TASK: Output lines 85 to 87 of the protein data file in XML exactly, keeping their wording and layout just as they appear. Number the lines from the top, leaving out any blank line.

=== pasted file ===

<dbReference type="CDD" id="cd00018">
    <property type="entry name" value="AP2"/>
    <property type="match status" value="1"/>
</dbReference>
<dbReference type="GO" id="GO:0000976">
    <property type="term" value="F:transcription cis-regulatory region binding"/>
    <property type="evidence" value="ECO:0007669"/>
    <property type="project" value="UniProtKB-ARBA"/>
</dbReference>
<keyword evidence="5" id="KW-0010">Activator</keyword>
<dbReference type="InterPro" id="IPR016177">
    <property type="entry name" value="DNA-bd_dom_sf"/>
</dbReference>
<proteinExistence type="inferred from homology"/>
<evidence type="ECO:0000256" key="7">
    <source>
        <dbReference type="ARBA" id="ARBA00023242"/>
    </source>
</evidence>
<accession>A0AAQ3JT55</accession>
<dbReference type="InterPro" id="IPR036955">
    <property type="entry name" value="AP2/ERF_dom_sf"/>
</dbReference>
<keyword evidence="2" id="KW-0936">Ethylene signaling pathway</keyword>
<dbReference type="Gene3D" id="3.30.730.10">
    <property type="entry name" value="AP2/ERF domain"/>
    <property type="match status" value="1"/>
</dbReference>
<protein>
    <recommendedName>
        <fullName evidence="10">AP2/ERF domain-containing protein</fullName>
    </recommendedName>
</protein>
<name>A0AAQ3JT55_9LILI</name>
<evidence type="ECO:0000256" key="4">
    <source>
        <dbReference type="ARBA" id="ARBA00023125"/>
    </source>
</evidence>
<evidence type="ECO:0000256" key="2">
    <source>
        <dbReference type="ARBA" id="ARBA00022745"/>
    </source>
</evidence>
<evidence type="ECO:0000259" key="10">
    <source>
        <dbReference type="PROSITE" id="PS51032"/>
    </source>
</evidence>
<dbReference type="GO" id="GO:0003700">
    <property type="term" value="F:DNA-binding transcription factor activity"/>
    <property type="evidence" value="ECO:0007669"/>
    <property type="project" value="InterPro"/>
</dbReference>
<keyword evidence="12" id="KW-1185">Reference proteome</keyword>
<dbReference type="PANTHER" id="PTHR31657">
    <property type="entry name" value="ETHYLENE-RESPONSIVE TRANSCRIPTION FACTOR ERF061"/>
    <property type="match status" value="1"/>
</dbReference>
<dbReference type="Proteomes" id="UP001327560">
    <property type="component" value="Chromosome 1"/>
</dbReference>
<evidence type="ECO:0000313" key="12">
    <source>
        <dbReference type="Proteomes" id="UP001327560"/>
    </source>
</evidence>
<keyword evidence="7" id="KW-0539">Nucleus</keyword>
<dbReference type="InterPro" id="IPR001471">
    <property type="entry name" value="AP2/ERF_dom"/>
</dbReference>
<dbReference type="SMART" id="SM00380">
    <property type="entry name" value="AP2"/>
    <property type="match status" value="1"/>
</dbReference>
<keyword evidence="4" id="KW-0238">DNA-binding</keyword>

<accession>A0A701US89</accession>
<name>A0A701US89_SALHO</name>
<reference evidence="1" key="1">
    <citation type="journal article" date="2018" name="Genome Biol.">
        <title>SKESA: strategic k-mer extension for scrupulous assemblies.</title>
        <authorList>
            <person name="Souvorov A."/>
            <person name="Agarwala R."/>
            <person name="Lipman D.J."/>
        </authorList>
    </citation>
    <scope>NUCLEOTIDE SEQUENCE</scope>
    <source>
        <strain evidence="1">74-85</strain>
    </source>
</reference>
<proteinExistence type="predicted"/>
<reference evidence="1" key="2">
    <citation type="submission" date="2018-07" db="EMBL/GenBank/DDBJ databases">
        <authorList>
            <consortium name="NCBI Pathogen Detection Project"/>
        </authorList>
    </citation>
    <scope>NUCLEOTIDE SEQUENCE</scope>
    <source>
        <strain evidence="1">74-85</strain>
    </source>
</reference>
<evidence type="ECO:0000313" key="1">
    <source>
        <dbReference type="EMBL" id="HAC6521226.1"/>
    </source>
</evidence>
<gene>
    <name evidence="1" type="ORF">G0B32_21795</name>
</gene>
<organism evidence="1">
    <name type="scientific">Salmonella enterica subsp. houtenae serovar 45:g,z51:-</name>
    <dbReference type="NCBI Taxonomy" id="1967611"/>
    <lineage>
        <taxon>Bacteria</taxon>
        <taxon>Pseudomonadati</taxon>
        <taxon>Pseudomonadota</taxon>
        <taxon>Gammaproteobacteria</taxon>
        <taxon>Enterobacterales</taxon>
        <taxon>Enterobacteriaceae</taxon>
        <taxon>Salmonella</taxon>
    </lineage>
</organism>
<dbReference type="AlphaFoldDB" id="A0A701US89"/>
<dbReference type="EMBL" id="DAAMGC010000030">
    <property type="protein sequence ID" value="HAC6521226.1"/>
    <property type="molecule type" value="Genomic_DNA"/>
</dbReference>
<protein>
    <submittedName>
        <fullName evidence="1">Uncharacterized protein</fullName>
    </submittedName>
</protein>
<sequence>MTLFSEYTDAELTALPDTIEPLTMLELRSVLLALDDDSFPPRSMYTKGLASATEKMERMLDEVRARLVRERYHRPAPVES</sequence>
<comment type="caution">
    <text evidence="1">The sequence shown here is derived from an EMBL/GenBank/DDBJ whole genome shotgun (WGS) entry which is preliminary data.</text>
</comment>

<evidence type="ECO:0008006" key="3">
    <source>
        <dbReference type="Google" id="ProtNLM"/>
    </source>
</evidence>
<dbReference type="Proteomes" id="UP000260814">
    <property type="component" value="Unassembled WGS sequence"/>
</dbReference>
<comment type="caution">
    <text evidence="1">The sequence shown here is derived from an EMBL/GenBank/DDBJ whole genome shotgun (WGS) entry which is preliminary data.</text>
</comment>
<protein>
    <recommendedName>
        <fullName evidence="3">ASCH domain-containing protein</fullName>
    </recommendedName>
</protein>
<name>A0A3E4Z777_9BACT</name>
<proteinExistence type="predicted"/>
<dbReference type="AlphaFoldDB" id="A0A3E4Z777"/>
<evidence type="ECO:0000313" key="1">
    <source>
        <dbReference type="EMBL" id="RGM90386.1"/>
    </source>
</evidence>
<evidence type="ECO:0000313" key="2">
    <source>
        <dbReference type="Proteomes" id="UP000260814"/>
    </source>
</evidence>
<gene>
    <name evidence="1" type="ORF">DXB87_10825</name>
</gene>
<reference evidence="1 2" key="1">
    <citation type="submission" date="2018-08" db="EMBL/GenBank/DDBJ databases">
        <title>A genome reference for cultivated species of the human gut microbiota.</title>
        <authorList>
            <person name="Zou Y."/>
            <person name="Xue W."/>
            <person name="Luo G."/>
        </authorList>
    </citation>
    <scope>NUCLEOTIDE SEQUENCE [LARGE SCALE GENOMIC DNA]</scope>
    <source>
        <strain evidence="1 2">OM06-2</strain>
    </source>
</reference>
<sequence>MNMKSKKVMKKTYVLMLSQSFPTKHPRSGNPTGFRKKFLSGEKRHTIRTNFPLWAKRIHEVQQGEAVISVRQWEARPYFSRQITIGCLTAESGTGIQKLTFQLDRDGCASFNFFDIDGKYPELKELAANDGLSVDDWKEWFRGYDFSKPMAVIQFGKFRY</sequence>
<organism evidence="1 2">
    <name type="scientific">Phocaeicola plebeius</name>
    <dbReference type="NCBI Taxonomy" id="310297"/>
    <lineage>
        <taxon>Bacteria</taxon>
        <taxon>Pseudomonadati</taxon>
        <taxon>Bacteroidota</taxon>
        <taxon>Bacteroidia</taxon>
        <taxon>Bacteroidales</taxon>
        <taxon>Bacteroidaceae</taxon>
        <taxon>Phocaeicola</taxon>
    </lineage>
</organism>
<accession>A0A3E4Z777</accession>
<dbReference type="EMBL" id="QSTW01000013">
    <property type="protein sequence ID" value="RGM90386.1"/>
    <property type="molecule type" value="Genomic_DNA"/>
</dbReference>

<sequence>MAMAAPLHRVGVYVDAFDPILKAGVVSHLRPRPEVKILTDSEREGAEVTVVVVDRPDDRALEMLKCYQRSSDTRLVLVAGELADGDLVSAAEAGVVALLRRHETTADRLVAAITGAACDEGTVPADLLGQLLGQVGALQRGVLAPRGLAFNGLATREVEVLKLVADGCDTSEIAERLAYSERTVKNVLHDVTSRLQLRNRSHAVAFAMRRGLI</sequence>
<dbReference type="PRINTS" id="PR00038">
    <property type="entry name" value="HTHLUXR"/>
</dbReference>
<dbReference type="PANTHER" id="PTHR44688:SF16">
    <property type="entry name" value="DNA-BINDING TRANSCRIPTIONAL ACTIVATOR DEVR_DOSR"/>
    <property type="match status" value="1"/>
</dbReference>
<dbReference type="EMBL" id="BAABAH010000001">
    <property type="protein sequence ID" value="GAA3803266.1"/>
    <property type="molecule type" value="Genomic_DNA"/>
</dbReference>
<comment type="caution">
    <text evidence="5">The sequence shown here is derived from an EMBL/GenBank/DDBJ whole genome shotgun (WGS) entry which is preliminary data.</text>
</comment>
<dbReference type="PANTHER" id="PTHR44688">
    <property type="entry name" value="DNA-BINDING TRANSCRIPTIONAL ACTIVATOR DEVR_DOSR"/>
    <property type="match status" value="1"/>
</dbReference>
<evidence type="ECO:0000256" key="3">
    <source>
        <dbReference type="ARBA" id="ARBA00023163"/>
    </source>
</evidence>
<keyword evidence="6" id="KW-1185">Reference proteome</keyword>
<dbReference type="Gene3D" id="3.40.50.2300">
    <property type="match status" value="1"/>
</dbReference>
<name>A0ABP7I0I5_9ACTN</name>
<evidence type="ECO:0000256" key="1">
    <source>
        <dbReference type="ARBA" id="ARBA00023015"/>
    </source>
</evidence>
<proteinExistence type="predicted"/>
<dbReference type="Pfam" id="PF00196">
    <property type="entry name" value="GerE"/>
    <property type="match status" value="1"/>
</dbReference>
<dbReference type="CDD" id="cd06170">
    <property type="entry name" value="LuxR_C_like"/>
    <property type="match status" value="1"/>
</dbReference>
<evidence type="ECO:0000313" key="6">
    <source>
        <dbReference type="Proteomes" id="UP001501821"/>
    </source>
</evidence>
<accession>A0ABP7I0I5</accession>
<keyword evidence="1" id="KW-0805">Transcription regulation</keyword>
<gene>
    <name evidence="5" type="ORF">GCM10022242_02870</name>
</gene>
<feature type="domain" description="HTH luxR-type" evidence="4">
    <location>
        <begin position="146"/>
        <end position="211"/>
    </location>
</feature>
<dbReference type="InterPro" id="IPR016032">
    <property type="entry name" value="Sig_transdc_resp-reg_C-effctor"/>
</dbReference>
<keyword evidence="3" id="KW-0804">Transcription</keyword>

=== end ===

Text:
            <person name="Lipman D.J."/>
        </authorList>
    </citation>